Back on Mull, Tobermory is the main town, its focal point being colour-washed houses strung around a crescent-shaped harbour.  The rainbow-coloured town has even become the location for a BBC children’s TV series, Balamory.  The Tobermory Hotel has a room - like so many on the islands - with a perfect view over the harbor.

Tobermory is the departure point for trips to see dolphins, basking shark and even whales, which come in close to the islands.  These are not the only delights of the Hebrides :  the air is so pure that lichen grows on the trunks and branches of trees; and the light is so clear it gives a sharpness much sought after by photographers and artists.  Many beaches are of soft, white sand and lapped by clear water.

Islay and Jura

The small but friendly nature of Islay is obvious when you drive around the island - all oncoming car drivers will give you a cheery wave.

Islay (pronounced 'Eye-Luh') has two major points of interest.  Historically, it was the seat of the powerful 'Lords of the Isles' - the MacDonald clan.  The ruins of their main castle of Finlaggan can be visited, and while far less impressive than an English castle, this adds to the interest and mystery of what life was like back many hundreds of years ago.  Even less can be seen of another MacDonald castle, Dunyvaig, located opposite the Lagavulin distillery.

Distillery?  Did someone say distillery?  The other point of interest is more current, although it too has a long history.  Whisky.  Islay is currently home to seven operating distilleries, and these seven distilleries are renowned throughout the world of whisky drinkers for their very distinctive whisky.  They are smokey and peaty, and also have a strong seaweed type aroma, doubtless imbued into the whisky as it lies maturing in barrels close to the water's edge.

A visit to one or two (or three or four....) of the distilleries is definitely something you should include during your stay on Islay.  Three are almost immediately adjacent to each other (Laphroig, Lagavulin and Ardbeg), two others are not far from each other (Caol Ila and Bunnahabhain), one is centrally located in the town of Bowmore (Bowmore) and the seventh is by itself (Bruichladdich).  They are all no more than 15 - 30 minute drive apart from each other.

Jura is a five minute ferry ride from Islay.  It has 'only' one distillery, and is sparsely populated.  It is best known for its distinctive hills and for its one-time resident, George Orwell, who came to write "1984".

Getting to Islay and Jura

Ferries travel from the mainland to two ports on Islay - Port Ellen and Port Askaig.  It doesn't really matter whether you choose to take the ferry to one or the other destination, because Islay is small, and the chances are you won't actually stay at either port, but instead will stay in Islay's main town of Bowmore.

It is a two hour crossing between Kennacraig on the mainland and Port Askaig, and a similar duration from Port Ellen.

Where to stay on Islay

There are three main hotels on Islay, plus other smaller hotels and guest houses.  The three main hotels are :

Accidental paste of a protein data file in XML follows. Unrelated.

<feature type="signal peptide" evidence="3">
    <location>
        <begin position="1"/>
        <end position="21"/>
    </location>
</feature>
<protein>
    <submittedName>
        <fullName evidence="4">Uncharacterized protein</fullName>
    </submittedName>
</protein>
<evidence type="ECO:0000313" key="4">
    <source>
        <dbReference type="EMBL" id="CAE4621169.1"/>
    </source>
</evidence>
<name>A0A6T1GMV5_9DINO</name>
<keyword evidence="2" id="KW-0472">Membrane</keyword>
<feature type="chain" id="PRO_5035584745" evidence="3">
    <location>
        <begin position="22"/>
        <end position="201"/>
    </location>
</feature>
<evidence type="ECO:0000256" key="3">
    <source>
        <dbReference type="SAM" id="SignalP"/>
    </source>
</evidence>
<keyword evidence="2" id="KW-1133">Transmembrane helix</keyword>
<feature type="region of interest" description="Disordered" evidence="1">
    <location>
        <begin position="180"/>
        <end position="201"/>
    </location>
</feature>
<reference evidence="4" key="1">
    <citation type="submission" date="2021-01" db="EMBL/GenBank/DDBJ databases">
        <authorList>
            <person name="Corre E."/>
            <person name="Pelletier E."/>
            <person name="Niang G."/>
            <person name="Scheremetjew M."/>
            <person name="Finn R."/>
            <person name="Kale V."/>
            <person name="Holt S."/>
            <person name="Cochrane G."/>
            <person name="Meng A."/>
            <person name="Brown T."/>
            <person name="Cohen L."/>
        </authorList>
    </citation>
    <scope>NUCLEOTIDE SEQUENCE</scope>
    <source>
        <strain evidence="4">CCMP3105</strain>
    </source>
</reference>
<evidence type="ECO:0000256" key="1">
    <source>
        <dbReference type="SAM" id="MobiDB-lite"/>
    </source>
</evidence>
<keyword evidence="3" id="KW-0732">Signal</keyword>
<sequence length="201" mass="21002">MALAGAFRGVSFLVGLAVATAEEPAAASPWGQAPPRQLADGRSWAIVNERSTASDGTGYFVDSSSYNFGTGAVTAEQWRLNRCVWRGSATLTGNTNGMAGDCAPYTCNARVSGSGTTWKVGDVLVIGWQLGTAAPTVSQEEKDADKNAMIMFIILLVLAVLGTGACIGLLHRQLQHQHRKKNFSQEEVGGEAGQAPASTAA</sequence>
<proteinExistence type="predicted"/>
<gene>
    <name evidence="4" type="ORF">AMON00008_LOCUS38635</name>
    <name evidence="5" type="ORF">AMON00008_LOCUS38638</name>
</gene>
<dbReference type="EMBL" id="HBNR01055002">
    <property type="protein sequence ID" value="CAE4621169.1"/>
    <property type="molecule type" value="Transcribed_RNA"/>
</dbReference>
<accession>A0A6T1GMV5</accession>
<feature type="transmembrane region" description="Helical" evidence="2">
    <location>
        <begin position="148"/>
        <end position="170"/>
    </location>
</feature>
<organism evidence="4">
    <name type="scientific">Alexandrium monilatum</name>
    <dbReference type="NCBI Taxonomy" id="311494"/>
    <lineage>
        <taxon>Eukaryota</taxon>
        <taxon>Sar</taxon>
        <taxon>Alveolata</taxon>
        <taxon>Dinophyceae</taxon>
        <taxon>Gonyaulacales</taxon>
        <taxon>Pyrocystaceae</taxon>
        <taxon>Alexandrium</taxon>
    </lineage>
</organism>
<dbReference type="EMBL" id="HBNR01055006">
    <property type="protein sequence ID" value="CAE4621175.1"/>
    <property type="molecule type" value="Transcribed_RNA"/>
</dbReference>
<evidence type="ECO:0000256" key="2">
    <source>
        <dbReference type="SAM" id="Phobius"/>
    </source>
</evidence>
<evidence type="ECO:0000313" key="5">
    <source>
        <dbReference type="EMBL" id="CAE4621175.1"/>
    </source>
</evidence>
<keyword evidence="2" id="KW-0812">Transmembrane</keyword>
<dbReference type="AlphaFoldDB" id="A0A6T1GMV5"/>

Harbour Inn - Located in downtown Bowmore, and with a good reputation for food.

Lochside Hotel - Located just around the corner from the Harbour Inn, this is perhaps half a star down in quality, but has a friendly more personal feel to it, and boasts the largest range of malt whiskies of anywhere on Islay in their bar.

Port Charlotte Hotel - A very nice hotel, but located in Port Charlotte rather than Bowmore, so not quite as central to the various things you'll be wanting to see and do on Islay.

Skye

Skye is the largest of the islands off Scotland's coast.  Often associated with 'Bonnie Prince Charlie' and the song that recounts his escape to Skye by boat, Skye is now connected by a bridge to the mainland.  This was a controversial act, as many of the islanders feared losing their special island identity.  They need not have worried - Skye retains its own unique appeal.

Ferries also provide service from Mallaig over to Armadale across the Sound of Sleat.  This is a beautiful and short 30 minute crossing.

The main town on Skye is Portree.

Getting to and around the Western Isles of the Hebrides

Ferry schedules are seasonal, with the most frequent services being operated in the summer (ie April - October), and some ferries not operating at all in the winter.

Most West Coast ferry services are run by Caledonian MacBrayne.  You can buy individual tickets, and they also offer Island Rover passes.  These give you the run of the 22 islands they serve for eight (or 15) days. 2004 prices range from 47.50 (69) per person to 228 (341) per car; bicycles travel free.  Fares will increase by 2.5% on 25 March, 2005.

The island of Skye is now connected to the mainland by a toll bridge.

Smaller Ferry Services in the Hebrides

There is a small passenger only ferry with seasonal service between Portree on the Isle of Skye and Gairloch (not very far from Ullapool) on the mainland (a 90 minute journey).

There is a small car and passenger ferry that travels every 20 minutes or so the short distance between Gourock and Dunoon.  This is a bit west of Glasgow.

There is a small car and passenger ferry that offers service every 30 minutes or so between Islay and Jura.

For more information

More information on The Hebrides is available from their visitor information website.

Read more in Part 1

In Part 1 we look at the islands north of Scotland - the nearby Orkney Islands and the distant Shetland Islands.

 

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Originally published 3 Aug 2004, last update 19 Dec 2013

You may freely reproduce or distribute this article for noncommercial purposes as long as you give credit to me as original writer.